Monday, August 18, 2003

Fusion ballot question
I missed this earlier this week: Labor weasel Rand Wilson, of Mass. SEIU and Jobs with Justice, is forwarding a ballot question to allow fusion tickets in Massachusetts: ["Ballot initiative seeks to boost political clout of third parties"]. Once again, Dr. Jill Stein nails the problem right on the head:

"Fusion voting encourages back room deals between parties," said former Green Party gubernatorial candidate Jill Stein, who won about 3.5 percent of the vote in last year's election. "It's not the parties that need more power, it's the people who need a bigger voice."
Absolutely. The article continues:

A better alternative, Stein said, is "instant run-off" elections, which allow voters to cast ballots for more than one candidate. If their first choice doesn't win, the vote transfers to their second choice. Under the plan, a liberal voter could cast their first vote for the Green Party candidate and their second for the Democratic candidate. If the Green Party candidate lost, the vote would go to the Democratic candidate rather than being lost, said Stein.
'You are correct sir,' as Ed McMahon used to say. IRV would not only increase the power of voters but it would also increase the power of the third parties at the same time. IRV allows voters to do what they want, without being scared. And, if they choose to, the voters can give the lesser of two evil candidates their second vote or third votes. It is as simple as that. With IRV, there is no need for tricky fusion schemes or power-plays between the powerful players.
So why call Rand a weasel?
Well, you see, Rand and his ilk don't want to increase the power of third parties. Actually, they want to thwart the power of independents and have done so on any number of occasions.
The SEIU, along with many of the other unions, has done everything it could to keep third party and independent candidates down in Massachusetts. I know this from firsthand experience in my 1998 congressional race, and I have seen how the unions attacked the Greens in 2000 and 2002.
In 1998, I was kept out of at least two labor sponsored forums because I was an independent candidate, even though I had a better labor record than half the Democrats running! I was also the only candidate running who actually worked to stop job stealing trade deals like NAFTA and GATT. I possessed copies of the treaties! But my candidacy - and that of Republican Phil Hyde - was silenced by the labor organizers.
In 2000, everyone knows how Nader was treated by organized labor. Sure, he got a couple of endorsements. But otherwise, he was treated like a pariah even after all he had done for workers in his 35-plus years of activism.
The Greens were the only political body to stand with the striking office cleaning workers last year while - for the most part - the Democrats didn't do jack shit.
After the strike was settled, members of the SEIU fawned all over the Democratic nominee for governor, Shannon O’Brien, and all the help she supposedly gave, yet ignored the Greens like they had a disease or something. I will never forget this female Latina organizer going on and on during a television news program about O'Brien for all she did for the effort when she was nowhere in sight! However, Jill Stein and James O'Keefe, both statewide Green Party candidates, marched with the strikers and even mentioned their cause in debates and press releases and yet were ignored by labor after everything was settled.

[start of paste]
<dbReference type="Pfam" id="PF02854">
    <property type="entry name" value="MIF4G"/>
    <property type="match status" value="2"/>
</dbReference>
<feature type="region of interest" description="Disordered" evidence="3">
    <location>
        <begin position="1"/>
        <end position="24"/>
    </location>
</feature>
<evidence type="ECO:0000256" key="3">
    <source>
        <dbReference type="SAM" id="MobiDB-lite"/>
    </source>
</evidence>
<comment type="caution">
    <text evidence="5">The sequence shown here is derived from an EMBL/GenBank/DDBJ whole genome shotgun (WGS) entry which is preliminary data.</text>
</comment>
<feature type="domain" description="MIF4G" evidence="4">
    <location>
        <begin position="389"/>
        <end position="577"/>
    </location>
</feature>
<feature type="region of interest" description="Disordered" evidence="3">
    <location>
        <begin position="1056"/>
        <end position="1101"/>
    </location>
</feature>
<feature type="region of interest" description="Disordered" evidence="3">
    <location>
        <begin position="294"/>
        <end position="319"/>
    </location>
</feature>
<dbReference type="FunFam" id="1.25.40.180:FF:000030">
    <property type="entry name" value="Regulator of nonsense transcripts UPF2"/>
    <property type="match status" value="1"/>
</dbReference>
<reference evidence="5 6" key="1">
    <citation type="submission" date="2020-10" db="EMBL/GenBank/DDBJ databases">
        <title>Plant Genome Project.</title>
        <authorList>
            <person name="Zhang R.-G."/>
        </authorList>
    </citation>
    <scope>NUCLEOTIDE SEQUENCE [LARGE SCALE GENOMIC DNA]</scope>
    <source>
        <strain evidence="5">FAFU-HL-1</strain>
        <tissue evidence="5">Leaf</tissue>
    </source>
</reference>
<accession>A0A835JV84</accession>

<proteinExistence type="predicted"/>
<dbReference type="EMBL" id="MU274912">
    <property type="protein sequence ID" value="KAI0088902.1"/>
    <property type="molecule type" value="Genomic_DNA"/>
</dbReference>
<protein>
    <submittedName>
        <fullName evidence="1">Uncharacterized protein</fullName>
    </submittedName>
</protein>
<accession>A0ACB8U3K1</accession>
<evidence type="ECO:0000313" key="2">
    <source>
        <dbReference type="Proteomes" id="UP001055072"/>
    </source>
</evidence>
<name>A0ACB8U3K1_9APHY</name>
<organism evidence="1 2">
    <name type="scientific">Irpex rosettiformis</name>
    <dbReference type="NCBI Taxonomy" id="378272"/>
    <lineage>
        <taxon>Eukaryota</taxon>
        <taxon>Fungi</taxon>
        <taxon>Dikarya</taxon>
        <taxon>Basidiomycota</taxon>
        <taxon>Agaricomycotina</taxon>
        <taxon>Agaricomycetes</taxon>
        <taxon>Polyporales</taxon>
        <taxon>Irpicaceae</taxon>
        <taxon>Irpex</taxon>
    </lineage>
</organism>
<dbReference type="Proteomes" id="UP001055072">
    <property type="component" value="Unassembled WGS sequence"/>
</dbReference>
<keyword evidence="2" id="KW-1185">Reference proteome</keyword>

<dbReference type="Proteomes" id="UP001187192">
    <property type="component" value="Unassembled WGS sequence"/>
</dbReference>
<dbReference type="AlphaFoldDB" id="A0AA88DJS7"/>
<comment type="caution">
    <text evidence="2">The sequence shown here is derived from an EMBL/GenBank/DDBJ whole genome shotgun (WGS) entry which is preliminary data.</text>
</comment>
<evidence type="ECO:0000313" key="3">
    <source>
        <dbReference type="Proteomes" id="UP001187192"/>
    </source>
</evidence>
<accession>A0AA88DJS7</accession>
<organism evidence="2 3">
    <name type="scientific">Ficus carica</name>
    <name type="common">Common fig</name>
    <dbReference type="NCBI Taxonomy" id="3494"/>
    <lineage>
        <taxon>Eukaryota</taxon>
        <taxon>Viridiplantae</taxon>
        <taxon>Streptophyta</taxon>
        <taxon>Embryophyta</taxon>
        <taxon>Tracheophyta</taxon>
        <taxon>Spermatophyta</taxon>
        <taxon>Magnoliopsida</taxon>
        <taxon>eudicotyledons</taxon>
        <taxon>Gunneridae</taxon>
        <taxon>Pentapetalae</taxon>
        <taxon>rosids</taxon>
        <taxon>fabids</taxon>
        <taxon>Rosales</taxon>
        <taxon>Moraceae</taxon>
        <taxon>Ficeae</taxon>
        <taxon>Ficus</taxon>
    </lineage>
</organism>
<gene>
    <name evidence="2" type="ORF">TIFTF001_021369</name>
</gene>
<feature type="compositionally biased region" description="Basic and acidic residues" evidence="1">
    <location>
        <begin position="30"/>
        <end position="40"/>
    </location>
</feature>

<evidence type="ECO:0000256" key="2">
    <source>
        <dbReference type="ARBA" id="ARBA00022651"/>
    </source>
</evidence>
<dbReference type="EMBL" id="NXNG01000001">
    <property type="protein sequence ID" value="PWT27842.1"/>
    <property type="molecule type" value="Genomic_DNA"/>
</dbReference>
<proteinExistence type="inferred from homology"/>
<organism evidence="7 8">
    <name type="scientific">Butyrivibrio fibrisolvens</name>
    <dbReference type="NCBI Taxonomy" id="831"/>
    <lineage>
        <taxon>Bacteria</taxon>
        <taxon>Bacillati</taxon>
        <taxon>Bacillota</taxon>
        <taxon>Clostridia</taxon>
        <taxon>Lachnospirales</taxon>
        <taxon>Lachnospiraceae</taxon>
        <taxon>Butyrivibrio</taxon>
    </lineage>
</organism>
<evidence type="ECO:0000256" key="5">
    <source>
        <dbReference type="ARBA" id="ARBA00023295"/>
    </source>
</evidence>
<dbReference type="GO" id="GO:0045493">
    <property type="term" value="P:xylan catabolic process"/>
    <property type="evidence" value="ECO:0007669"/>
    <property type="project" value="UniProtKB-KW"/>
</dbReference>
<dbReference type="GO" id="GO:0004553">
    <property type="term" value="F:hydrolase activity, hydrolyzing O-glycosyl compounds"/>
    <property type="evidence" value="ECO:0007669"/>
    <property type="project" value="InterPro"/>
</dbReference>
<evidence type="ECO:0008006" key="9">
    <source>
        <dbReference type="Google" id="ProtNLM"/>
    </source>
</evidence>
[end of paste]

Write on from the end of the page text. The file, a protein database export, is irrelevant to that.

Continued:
I will never forget a meeting I - and other members of the New England Fair Trade Council - attended with Rand and others organizing the effort to kill GATT in 1994. Bob Baughman and I made the push that we should threaten and even take on the Democrats in the next election cycle if they didn't try to stop President Bill Clinton, and the free trade Democrats and Republicans. Rand had a hissy fit, saying we couldn't challenge the Democrats because they did so many other good things. Bob and I looked at each other, thinking, 'What the hell are we doing here then?' The meeting was about trade; not other issues. All the other labor folks sat silently and followed Rand's lead. In the end, the unions didn't do anything, the Democrats were protected, and GATT passed - costing our country millions of union jobs.

I have never supported fusion. The Rainbow Coalition’s Mel King always promoted it as one of the solutions to the progressive’s dilemma. But I have always felt that it would be a distraction - even if it were politically interesting. Fusion would cause disruption within the third parties - yes, even more than the Gore loss in 2000. Voters should have the guts and integrity to stand by the candidate they want to vote for and not be distracted by the schemes to merge the minor parties with the major parties. And the major parties should do what they can to give us reasons to vote for them.
However, I admit that I have warmed to the idea of some proportional representation strategy like IRV in order to remove the stigma from casting a vote for third party and independent candidates.
However, the people sponsoring this petition cannot be trusted, and this proposal should be defeated.

Fair & Balanced
From Dan Kennedy this morning, blog has posted a number of Web sites that have decided to name their Web sites "Fair & Balanced" in honor of FoxNews' supposed trademark of the slogan: ["Who's Fair & Balanced"].